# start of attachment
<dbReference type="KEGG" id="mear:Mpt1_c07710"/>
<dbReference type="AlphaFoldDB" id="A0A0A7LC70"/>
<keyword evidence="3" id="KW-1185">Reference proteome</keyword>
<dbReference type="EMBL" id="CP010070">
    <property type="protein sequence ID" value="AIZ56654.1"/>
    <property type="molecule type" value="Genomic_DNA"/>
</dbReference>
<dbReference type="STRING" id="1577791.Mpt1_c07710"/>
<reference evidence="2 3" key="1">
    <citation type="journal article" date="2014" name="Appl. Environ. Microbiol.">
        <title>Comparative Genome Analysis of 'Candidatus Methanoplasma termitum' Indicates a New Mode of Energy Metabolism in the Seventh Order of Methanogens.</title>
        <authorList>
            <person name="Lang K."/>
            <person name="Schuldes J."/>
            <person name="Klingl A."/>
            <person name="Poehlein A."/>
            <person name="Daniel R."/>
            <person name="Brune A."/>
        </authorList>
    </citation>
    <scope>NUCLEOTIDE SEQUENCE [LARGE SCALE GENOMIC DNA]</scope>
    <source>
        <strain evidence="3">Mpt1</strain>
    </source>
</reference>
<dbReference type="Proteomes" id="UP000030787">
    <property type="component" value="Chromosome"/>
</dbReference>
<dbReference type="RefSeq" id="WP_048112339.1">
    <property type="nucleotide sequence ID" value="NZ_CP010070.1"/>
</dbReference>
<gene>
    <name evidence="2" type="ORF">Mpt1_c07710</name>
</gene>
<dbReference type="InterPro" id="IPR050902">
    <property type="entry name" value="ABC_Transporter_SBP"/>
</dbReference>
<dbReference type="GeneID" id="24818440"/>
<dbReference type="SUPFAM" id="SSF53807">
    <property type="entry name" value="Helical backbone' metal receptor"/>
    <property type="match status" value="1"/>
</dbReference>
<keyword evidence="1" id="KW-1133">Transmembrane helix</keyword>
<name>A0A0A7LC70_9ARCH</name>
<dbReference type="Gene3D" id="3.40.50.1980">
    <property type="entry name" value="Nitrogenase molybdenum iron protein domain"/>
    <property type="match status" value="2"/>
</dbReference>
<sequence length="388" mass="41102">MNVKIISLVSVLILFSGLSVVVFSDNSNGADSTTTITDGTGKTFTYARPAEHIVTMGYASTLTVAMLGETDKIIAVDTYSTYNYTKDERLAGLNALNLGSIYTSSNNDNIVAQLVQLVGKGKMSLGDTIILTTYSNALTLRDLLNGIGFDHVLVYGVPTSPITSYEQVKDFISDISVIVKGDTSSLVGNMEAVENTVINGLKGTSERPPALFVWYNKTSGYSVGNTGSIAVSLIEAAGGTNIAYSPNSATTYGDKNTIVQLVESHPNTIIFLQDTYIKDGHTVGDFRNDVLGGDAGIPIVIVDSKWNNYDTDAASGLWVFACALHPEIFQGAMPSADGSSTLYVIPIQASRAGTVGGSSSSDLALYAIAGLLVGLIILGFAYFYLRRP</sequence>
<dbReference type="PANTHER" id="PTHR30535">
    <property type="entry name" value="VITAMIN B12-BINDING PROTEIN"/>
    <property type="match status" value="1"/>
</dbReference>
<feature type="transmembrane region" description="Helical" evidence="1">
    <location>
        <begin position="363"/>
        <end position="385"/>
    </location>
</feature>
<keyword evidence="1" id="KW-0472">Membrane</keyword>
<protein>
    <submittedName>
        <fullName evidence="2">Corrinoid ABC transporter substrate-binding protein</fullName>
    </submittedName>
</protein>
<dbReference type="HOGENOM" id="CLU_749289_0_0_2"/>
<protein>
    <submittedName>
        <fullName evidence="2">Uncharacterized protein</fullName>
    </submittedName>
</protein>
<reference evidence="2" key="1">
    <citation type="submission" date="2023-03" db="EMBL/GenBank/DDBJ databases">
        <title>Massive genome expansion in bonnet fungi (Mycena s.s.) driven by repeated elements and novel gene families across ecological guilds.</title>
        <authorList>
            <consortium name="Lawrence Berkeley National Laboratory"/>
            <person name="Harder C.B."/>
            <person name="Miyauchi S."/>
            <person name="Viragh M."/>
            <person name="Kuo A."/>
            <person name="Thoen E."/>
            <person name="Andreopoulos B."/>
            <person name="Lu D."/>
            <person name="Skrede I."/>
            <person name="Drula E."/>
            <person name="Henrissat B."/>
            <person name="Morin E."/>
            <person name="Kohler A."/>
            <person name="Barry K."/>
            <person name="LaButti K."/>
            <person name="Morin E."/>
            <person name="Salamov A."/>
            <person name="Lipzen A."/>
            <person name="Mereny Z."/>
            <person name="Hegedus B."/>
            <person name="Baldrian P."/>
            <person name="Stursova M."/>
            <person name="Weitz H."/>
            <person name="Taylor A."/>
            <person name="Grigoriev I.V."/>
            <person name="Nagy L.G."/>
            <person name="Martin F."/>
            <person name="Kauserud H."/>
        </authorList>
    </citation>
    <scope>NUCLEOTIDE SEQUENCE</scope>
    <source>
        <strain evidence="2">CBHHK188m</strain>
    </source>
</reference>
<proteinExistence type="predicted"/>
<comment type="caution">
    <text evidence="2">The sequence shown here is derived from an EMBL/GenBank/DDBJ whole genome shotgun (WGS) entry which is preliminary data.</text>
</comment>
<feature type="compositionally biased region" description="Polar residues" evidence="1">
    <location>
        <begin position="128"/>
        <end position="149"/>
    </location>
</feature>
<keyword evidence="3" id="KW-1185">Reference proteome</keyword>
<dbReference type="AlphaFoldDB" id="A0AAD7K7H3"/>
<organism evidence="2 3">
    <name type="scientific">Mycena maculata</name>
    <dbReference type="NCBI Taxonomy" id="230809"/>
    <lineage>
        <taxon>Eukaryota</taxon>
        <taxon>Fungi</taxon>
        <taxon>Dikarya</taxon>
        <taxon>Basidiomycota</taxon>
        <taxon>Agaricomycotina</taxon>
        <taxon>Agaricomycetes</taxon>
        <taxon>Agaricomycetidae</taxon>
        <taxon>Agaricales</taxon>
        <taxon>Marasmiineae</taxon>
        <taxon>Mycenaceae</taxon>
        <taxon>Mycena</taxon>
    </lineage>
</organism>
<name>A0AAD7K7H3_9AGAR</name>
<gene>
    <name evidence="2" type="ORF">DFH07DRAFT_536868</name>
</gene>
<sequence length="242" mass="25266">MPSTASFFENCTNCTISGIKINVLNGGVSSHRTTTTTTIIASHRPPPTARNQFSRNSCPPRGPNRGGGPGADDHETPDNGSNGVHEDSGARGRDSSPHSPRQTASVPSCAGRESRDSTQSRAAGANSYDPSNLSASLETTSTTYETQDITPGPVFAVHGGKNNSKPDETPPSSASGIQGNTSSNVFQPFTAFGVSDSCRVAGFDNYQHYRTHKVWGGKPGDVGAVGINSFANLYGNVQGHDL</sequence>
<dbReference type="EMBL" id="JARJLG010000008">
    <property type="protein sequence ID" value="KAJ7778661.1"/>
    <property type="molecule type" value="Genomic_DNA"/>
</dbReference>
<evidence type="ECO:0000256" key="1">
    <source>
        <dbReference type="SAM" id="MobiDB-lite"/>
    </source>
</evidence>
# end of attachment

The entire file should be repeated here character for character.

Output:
<dbReference type="KEGG" id="mear:Mpt1_c07710"/>
<dbReference type="AlphaFoldDB" id="A0A0A7LC70"/>
<keyword evidence="3" id="KW-1185">Reference proteome</keyword>
<dbReference type="EMBL" id="CP010070">
    <property type="protein sequence ID" value="AIZ56654.1"/>
    <property type="molecule type" value="Genomic_DNA"/>
</dbReference>
<dbReference type="STRING" id="1577791.Mpt1_c07710"/>
<reference evidence="2 3" key="1">
    <citation type="journal article" date="2014" name="Appl. Environ. Microbiol.">
        <title>Comparative Genome Analysis of 'Candidatus Methanoplasma termitum' Indicates a New Mode of Energy Metabolism in the Seventh Order of Methanogens.</title>
        <authorList>
            <person name="Lang K."/>
            <person name="Schuldes J."/>
            <person name="Klingl A."/>
            <person name="Poehlein A."/>
            <person name="Daniel R."/>
            <person name="Brune A."/>
        </authorList>
    </citation>
    <scope>NUCLEOTIDE SEQUENCE [LARGE SCALE GENOMIC DNA]</scope>
    <source>
        <strain evidence="3">Mpt1</strain>
    </source>
</reference>
<dbReference type="Proteomes" id="UP000030787">
    <property type="component" value="Chromosome"/>
</dbReference>
<dbReference type="RefSeq" id="WP_048112339.1">
    <property type="nucleotide sequence ID" value="NZ_CP010070.1"/>
</dbReference>
<gene>
    <name evidence="2" type="ORF">Mpt1_c07710</name>
</gene>
<dbReference type="InterPro" id="IPR050902">
    <property type="entry name" value="ABC_Transporter_SBP"/>
</dbReference>
<dbReference type="GeneID" id="24818440"/>
<dbReference type="SUPFAM" id="SSF53807">
    <property type="entry name" value="Helical backbone' metal receptor"/>
    <property type="match status" value="1"/>
</dbReference>
<keyword evidence="1" id="KW-1133">Transmembrane helix</keyword>
<name>A0A0A7LC70_9ARCH</name>
<dbReference type="Gene3D" id="3.40.50.1980">
    <property type="entry name" value="Nitrogenase molybdenum iron protein domain"/>
    <property type="match status" value="2"/>
</dbReference>
<sequence length="388" mass="41102">MNVKIISLVSVLILFSGLSVVVFSDNSNGADSTTTITDGTGKTFTYARPAEHIVTMGYASTLTVAMLGETDKIIAVDTYSTYNYTKDERLAGLNALNLGSIYTSSNNDNIVAQLVQLVGKGKMSLGDTIILTTYSNALTLRDLLNGIGFDHVLVYGVPTSPITSYEQVKDFISDISVIVKGDTSSLVGNMEAVENTVINGLKGTSERPPALFVWYNKTSGYSVGNTGSIAVSLIEAAGGTNIAYSPNSATTYGDKNTIVQLVESHPNTIIFLQDTYIKDGHTVGDFRNDVLGGDAGIPIVIVDSKWNNYDTDAASGLWVFACALHPEIFQGAMPSADGSSTLYVIPIQASRAGTVGGSSSSDLALYAIAGLLVGLIILGFAYFYLRRP</sequence>
<dbReference type="PANTHER" id="PTHR30535">
    <property type="entry name" value="VITAMIN B12-BINDING PROTEIN"/>
    <property type="match status" value="1"/>
</dbReference>
<feature type="transmembrane region" description="Helical" evidence="1">
    <location>
        <begin position="363"/>
        <end position="385"/>
    </location>
</feature>
<keyword evidence="1" id="KW-0472">Membrane</keyword>
<protein>
    <submittedName>
        <fullName evidence="2">Corrinoid ABC transporter substrate-binding protein</fullName>
    </submittedName>
</protein>
<dbReference type="HOGENOM" id="CLU_749289_0_0_2"/>
<protein>
    <submittedName>
        <fullName evidence="2">Uncharacterized protein</fullName>
    </submittedName>
</protein>
<reference evidence="2" key="1">
    <citation type="submission" date="2023-03" db="EMBL/GenBank/DDBJ databases">
        <title>Massive genome expansion in bonnet fungi (Mycena s.s.) driven by repeated elements and novel gene families across ecological guilds.</title>
        <authorList>
            <consortium name="Lawrence Berkeley National Laboratory"/>
            <person name="Harder C.B."/>
            <person name="Miyauchi S."/>
            <person name="Viragh M."/>
            <person name="Kuo A."/>
            <person name="Thoen E."/>
            <person name="Andreopoulos B."/>
            <person name="Lu D."/>
            <person name="Skrede I."/>
            <person name="Drula E."/>
            <person name="Henrissat B."/>
            <person name="Morin E."/>
            <person name="Kohler A."/>
            <person name="Barry K."/>
            <person name="LaButti K."/>
            <person name="Morin E."/>
            <person name="Salamov A."/>
            <person name="Lipzen A."/>
            <person name="Mereny Z."/>
            <person name="Hegedus B."/>
            <person name="Baldrian P."/>
            <person name="Stursova M."/>
            <person name="Weitz H."/>
            <person name="Taylor A."/>
            <person name="Grigoriev I.V."/>
            <person name="Nagy L.G."/>
            <person name="Martin F."/>
            <person name="Kauserud H."/>
        </authorList>
    </citation>
    <scope>NUCLEOTIDE SEQUENCE</scope>
    <source>
        <strain evidence="2">CBHHK188m</strain>
    </source>
</reference>
<proteinExistence type="predicted"/>
<comment type="caution">
    <text evidence="2">The sequence shown here is derived from an EMBL/GenBank/DDBJ whole genome shotgun (WGS) entry which is preliminary data.</text>
</comment>
<feature type="compositionally biased region" description="Polar residues" evidence="1">
    <location>
        <begin position="128"/>
        <end position="149"/>
    </location>
</feature>
<keyword evidence="3" id="KW-1185">Reference proteome</keyword>
<dbReference type="AlphaFoldDB" id="A0AAD7K7H3"/>
<organism evidence="2 3">
    <name type="scientific">Mycena maculata</name>
    <dbReference type="NCBI Taxonomy" id="230809"/>
    <lineage>
        <taxon>Eukaryota</taxon>
        <taxon>Fungi</taxon>
        <taxon>Dikarya</taxon>
        <taxon>Basidiomycota</taxon>
        <taxon>Agaricomycotina</taxon>
        <taxon>Agaricomycetes</taxon>
        <taxon>Agaricomycetidae</taxon>
        <taxon>Agaricales</taxon>
        <taxon>Marasmiineae</taxon>
        <taxon>Mycenaceae</taxon>
        <taxon>Mycena</taxon>
    </lineage>
</organism>
<name>A0AAD7K7H3_9AGAR</name>
<gene>
    <name evidence="2" type="ORF">DFH07DRAFT_536868</name>
</gene>
<sequence length="242" mass="25266">MPSTASFFENCTNCTISGIKINVLNGGVSSHRTTTTTTIIASHRPPPTARNQFSRNSCPPRGPNRGGGPGADDHETPDNGSNGVHEDSGARGRDSSPHSPRQTASVPSCAGRESRDSTQSRAAGANSYDPSNLSASLETTSTTYETQDITPGPVFAVHGGKNNSKPDETPPSSASGIQGNTSSNVFQPFTAFGVSDSCRVAGFDNYQHYRTHKVWGGKPGDVGAVGINSFANLYGNVQGHDL</sequence>
<dbReference type="EMBL" id="JARJLG010000008">
    <property type="protein sequence ID" value="KAJ7778661.1"/>
    <property type="molecule type" value="Genomic_DNA"/>
</dbReference>
<evidence type="ECO:0000256" key="1">
    <source>
        <dbReference type="SAM" id="MobiDB-lite"/>
    </source>
</evidence>